- The Washington Times - Sunday, December 30, 2012

CONCORD — Nearly a decade after it was first brought, a lawsuit accusing two oil giants of widespread groundwater contamination in New Hampshire is expected to present jurors with the most complex and time-consuming trial in state history.

The state sued 26 oil companies and subsidiaries in 2003. It claimed the gasoline additive MTBE caused widespread groundwater contamination in a state where 60 percent of the population relies on private wells for drinking water.

All but ExxonMobil and Citgo have reached settlement agreements.

New Hampshire is seeking more than $700 million in damages to test and monitor every private well and public drinking water system in the state and to cover cleanup costs where needed.

New Hampshire’s is the first MTBE suit brought by a state to reach the trial stage.

CHINA

Firm to acquire major African iron ore mine

BEIJING | State media say a Chinese company is finalizing the acquisition of an Australian mining firm that controls a major iron ore mine in West Africa, a move that would give China a stronger role in setting global iron ore prices.

The official Xinhua News Agency, citing officials from Hanlong Group, says Hanlong will complete the acquisition of Sundance Resources Ltd. for 50 cents per share by March 1.

Sundance controls the Mbalam iron ore mine, which straddles Cameroon and the Republic of Congo.

Xinhua said Saturday that Hanlong is investing $5 billion to develop the Mbalam project — most likely in partnership with Chinese state-owned companies — and build a 340-mile railway and a shipping port.

China is eager to acquire overseas resources to feed its growth.

FRANCE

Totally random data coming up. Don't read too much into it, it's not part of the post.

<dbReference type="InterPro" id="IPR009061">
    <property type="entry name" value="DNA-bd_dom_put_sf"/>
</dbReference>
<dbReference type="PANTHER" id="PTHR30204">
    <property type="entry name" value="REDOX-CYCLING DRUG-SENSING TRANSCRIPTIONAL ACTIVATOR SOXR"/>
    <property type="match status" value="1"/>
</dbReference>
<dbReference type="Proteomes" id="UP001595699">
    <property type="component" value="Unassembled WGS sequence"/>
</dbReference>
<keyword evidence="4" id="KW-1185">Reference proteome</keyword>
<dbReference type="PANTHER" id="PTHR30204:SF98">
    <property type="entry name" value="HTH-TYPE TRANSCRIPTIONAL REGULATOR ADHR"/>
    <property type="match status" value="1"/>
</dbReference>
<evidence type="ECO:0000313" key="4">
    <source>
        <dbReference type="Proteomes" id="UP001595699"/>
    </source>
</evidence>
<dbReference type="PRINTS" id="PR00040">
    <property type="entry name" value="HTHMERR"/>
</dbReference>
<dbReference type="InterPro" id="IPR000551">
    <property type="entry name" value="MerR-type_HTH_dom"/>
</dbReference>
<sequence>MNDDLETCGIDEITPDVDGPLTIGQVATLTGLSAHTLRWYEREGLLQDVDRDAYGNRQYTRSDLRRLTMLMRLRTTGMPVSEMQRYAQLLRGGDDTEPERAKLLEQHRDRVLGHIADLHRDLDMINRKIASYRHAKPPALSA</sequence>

French panel rejects 75 percent tax on ultrarich

PARIS — Embattled French President Francois Hollande suffered a fresh setback Saturday when France’s highest court threw out a plan to tax the ultrawealthy at a 75 percent rate, saying it was unfair.

In a stinging rebuke to one of Socialist Hollande’s flagship campaign promises, the constitutional council ruled Saturday that the way the highly contentious tax was designed was unconstitutional. It was intended to hit incomes exceeding $1.32 million.

The largely symbolic measure would have only hit a tiny number of taxpayers and brought in an estimated $132 million to $396 million — an insignificant amount in the context of France’s roughly $112 billion deficit.

Prime Minister Jean-Marc Ayrault was quick to respond, saying in a statement following the decision the government would resubmit the measure to take the court’s concerns into account. The court’s ruling took issue not with the size of the tax, but with the way it discriminated between households depending on how incomes were distributed among its members. A household with two earners each making under $1.32 million would be exempt from the tax, while one with one earner making $1.58 million would have to pay.

SAUDI ARABIA

Qatar Airways, Gulf Air win domestic licenses

JEDDAH — The Saudi aviation authority has awarded Qatar Airways and Bahrain’s Gulf Air licenses to operate domestic flights in the vast desert kingdom.

The national carriers of the two neighboring Gulf states will be the first foreign airlines to operate domestic flights in the oil-rich nation, competing mainly with the government-owned Saudia and budget carrier NAS.

“The best bids came from Gulf Air and its partners, and Qatar Airways,” the General Authority of Civil Aviation said in a statement late on Friday.

It said 14 companies had competed for the licenses, adding that the decision took into consideration the accumulated experience of the companies in air transport, as well as operational efficiency and financial solvency.

Saudi Arabia stretches over .85 million square miles of mainly desert covering most of the Arabian Peninsula, and has a population of more than 27 million, including around 8.5 million foreigners.

It has four international airports and 22 domestic airports.

From wire dispatches and staff reports

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